Monday, August 23, 2010

Real Fiction

Joan: How far can a writer suspend reality in a fiction book? So-called magical realism can suspend reality so that it’s close to being a fable. In this genre, a writer could have a ghost who talks to the characters or an animal who shape-shifts. Or as in the book Like Water For Chocolate, the character Tito cooks a meal that has supernatural effects.

George: Now that's my kind of recipe. So in magical realism, anything can happen.

Joan: Well, realism still remains its biggest component. As in any fiction, a writer needs a believable plot, so while you could have an alligator grow wings and talk to a character from his sofa, it would not work to have a plot twist that wouldn't be logical.

George: So the details can be unbelievable, but not the story line?

Joan: For example, in real life, you could get on a plane and discover your long lost twin--who you had never met in person--in the seat next to you, or you could run into your neighbor in LA in a bank in NYC and find out you both happened to have an appointment at the same spa that afternoon. In fiction, however, life's strange coincidences and twists don't work as well because readers may feel like they’re being manipulated to further your plot in a way that is unbelievable.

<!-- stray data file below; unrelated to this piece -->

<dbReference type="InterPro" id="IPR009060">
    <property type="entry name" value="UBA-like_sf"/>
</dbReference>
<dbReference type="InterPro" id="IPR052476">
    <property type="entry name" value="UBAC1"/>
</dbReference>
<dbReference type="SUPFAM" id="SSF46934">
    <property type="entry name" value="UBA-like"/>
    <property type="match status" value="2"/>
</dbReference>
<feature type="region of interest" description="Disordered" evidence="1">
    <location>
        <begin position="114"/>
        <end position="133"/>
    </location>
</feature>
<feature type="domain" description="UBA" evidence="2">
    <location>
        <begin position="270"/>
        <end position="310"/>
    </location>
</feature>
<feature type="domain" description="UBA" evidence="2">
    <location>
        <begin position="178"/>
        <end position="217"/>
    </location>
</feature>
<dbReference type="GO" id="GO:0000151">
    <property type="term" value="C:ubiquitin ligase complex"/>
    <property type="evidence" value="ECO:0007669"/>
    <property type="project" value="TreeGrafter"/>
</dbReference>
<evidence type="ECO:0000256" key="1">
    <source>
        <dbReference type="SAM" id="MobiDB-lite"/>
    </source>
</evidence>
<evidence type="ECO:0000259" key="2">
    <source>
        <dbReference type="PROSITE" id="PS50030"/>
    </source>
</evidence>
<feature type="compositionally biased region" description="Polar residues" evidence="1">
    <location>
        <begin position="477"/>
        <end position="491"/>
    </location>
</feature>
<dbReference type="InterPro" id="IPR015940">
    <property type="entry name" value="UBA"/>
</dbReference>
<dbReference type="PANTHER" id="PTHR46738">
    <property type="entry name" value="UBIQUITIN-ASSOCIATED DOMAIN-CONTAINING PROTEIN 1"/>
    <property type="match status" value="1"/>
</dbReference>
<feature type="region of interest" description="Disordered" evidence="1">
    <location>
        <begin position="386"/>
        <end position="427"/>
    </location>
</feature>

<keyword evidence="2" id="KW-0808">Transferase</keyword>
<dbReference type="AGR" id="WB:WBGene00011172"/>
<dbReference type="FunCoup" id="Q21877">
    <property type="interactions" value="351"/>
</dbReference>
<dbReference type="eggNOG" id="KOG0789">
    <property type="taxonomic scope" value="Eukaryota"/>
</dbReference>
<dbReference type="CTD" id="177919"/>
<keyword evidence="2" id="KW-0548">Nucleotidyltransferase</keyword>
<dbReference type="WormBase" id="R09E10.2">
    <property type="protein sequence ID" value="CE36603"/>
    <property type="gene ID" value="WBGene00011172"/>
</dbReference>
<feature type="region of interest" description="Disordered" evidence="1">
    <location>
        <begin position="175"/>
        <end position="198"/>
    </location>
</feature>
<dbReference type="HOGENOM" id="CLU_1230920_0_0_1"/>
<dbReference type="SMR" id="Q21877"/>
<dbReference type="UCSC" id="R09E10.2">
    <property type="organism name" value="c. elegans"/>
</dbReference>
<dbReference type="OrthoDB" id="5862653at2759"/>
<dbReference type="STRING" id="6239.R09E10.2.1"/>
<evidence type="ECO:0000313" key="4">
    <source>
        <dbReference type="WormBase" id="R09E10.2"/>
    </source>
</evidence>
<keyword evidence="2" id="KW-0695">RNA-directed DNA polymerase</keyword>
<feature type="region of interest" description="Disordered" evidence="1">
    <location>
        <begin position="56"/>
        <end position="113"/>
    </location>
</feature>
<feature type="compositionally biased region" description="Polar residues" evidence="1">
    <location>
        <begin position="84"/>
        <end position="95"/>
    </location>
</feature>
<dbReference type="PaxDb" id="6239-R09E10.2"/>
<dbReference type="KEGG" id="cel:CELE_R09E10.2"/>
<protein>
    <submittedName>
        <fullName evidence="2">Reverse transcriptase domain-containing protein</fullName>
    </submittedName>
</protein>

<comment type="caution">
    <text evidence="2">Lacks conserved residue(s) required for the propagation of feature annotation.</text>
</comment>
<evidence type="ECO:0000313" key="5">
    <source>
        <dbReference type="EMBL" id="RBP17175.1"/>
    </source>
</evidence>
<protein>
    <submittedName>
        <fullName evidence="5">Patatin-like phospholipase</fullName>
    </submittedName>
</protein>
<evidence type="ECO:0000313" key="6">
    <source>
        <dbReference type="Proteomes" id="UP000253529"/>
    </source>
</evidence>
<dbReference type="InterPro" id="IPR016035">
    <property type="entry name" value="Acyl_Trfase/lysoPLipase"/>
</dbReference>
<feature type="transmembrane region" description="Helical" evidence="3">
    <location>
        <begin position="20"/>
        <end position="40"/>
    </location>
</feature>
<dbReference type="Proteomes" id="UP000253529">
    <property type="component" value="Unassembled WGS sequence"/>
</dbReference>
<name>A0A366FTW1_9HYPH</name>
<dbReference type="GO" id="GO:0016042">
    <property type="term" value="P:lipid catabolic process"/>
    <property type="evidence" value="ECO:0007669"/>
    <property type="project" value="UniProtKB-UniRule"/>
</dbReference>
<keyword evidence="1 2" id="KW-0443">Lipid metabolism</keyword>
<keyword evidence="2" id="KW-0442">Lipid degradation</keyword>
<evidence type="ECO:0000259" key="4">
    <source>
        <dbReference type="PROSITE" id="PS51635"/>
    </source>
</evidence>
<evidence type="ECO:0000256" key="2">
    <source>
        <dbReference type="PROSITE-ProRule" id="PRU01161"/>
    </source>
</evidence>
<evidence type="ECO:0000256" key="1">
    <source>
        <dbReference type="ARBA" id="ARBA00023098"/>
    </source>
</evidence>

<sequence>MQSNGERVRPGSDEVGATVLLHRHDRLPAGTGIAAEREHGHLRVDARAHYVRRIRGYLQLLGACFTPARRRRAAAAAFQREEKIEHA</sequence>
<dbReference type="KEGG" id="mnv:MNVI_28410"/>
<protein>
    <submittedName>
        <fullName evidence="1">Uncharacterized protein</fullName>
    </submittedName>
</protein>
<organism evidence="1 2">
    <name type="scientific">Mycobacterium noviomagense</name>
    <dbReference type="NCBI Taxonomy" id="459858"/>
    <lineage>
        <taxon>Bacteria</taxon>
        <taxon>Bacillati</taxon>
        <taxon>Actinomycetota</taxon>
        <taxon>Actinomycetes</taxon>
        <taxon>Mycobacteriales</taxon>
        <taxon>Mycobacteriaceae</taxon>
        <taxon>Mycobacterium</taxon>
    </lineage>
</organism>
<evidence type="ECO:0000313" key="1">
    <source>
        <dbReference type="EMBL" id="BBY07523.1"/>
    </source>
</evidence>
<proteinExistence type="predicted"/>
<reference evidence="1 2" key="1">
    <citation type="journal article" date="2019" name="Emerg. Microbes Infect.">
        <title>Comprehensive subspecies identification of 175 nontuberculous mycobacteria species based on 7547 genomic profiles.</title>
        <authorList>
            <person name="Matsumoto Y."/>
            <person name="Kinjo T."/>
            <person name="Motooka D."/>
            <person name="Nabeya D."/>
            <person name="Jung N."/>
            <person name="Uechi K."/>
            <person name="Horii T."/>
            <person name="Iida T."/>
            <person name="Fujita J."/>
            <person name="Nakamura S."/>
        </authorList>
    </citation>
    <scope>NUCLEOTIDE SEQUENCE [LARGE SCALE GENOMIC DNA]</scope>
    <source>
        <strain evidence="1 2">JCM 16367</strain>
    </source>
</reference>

George: Interesting problem. You can have a flying alligator but you can't meet your long lost twin in an airplane. So the basis of the problem is that meeting your twin accidentally is a rare occurrence in life, but a flying alligator is impossible. In other words, rare is manipulative in fiction; impossible is creative.

Joan: I think what is going on is that a good plot is always driven by the same elements even if there are variants in other elements in the story. For example, if the book was a science fiction novel, spaceships and future science would be themes but the plot would still have to be believable and if there were twists that manipulated the reader and made the plot contrived, it wouldn't work.

George: The opposite, of course, holds in non-fiction. If I write about meeting my twin on an airplane, it would be fascinating reading. If I write about flying alligators, I would be committed. Can you think of a published book that went wrong for you because of this?

Joan: The best published material that comes to mind is grade B horror, where a person--usually a beautiful woman--opens the door when the monster is clearly behind it. We the audience know that the monster is waiting for her ready to pounce. I have heard this type of character in such a contrived scene called TDTL--Too Dumb To Live. But a contrived plot that doesn't work smoothly, that has turns which are too obvious, and whose characters don't get it but should--all these make the characters look stupid, and for the reader it's just annoying.

George: I don't know. I'd be happy if a magical cookbook fell into my hands out of nowhere.